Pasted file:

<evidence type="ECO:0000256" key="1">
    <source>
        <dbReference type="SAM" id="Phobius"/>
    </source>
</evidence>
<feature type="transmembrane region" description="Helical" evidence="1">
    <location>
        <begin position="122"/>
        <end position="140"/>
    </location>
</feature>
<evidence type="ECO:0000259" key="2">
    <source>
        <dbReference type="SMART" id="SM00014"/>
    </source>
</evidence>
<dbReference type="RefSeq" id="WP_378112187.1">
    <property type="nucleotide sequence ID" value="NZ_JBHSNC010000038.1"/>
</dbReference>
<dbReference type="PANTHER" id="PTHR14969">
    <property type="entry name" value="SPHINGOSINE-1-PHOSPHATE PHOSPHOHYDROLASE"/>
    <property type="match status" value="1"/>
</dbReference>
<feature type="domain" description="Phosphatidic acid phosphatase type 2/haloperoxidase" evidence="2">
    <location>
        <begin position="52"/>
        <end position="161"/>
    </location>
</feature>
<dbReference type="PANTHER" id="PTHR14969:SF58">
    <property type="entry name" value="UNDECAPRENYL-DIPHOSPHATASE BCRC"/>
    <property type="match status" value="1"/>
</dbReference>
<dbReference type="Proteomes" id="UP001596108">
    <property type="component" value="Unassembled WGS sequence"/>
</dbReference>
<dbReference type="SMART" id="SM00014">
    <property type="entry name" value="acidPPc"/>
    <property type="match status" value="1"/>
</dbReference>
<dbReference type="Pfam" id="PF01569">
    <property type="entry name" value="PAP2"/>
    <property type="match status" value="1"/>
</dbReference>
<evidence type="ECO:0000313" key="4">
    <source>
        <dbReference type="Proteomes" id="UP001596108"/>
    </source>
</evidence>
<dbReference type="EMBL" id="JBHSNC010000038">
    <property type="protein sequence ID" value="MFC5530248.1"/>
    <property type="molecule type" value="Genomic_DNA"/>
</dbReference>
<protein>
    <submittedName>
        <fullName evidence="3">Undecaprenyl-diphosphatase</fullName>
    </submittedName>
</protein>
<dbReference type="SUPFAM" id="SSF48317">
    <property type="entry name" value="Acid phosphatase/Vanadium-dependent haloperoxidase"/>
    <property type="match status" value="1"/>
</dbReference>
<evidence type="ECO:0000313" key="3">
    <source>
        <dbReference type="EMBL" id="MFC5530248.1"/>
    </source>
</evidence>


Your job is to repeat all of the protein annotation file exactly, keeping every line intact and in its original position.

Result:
<evidence type="ECO:0000256" key="1">
    <source>
        <dbReference type="SAM" id="Phobius"/>
    </source>
</evidence>
<feature type="transmembrane region" description="Helical" evidence="1">
    <location>
        <begin position="122"/>
        <end position="140"/>
    </location>
</feature>
<evidence type="ECO:0000259" key="2">
    <source>
        <dbReference type="SMART" id="SM00014"/>
    </source>
</evidence>
<dbReference type="RefSeq" id="WP_378112187.1">
    <property type="nucleotide sequence ID" value="NZ_JBHSNC010000038.1"/>
</dbReference>
<dbReference type="PANTHER" id="PTHR14969">
    <property type="entry name" value="SPHINGOSINE-1-PHOSPHATE PHOSPHOHYDROLASE"/>
    <property type="match status" value="1"/>
</dbReference>
<feature type="domain" description="Phosphatidic acid phosphatase type 2/haloperoxidase" evidence="2">
    <location>
        <begin position="52"/>
        <end position="161"/>
    </location>
</feature>
<dbReference type="PANTHER" id="PTHR14969:SF58">
    <property type="entry name" value="UNDECAPRENYL-DIPHOSPHATASE BCRC"/>
    <property type="match status" value="1"/>
</dbReference>
<dbReference type="Proteomes" id="UP001596108">
    <property type="component" value="Unassembled WGS sequence"/>
</dbReference>
<dbReference type="SMART" id="SM00014">
    <property type="entry name" value="acidPPc"/>
    <property type="match status" value="1"/>
</dbReference>
<dbReference type="Pfam" id="PF01569">
    <property type="entry name" value="PAP2"/>
    <property type="match status" value="1"/>
</dbReference>
<evidence type="ECO:0000313" key="4">
    <source>
        <dbReference type="Proteomes" id="UP001596108"/>
    </source>
</evidence>
<dbReference type="EMBL" id="JBHSNC010000038">
    <property type="protein sequence ID" value="MFC5530248.1"/>
    <property type="molecule type" value="Genomic_DNA"/>
</dbReference>
<protein>
    <submittedName>
        <fullName evidence="3">Undecaprenyl-diphosphatase</fullName>
    </submittedName>
</protein>
<dbReference type="SUPFAM" id="SSF48317">
    <property type="entry name" value="Acid phosphatase/Vanadium-dependent haloperoxidase"/>
    <property type="match status" value="1"/>
</dbReference>
<evidence type="ECO:0000313" key="3">
    <source>
        <dbReference type="EMBL" id="MFC5530248.1"/>
    </source>
</evidence>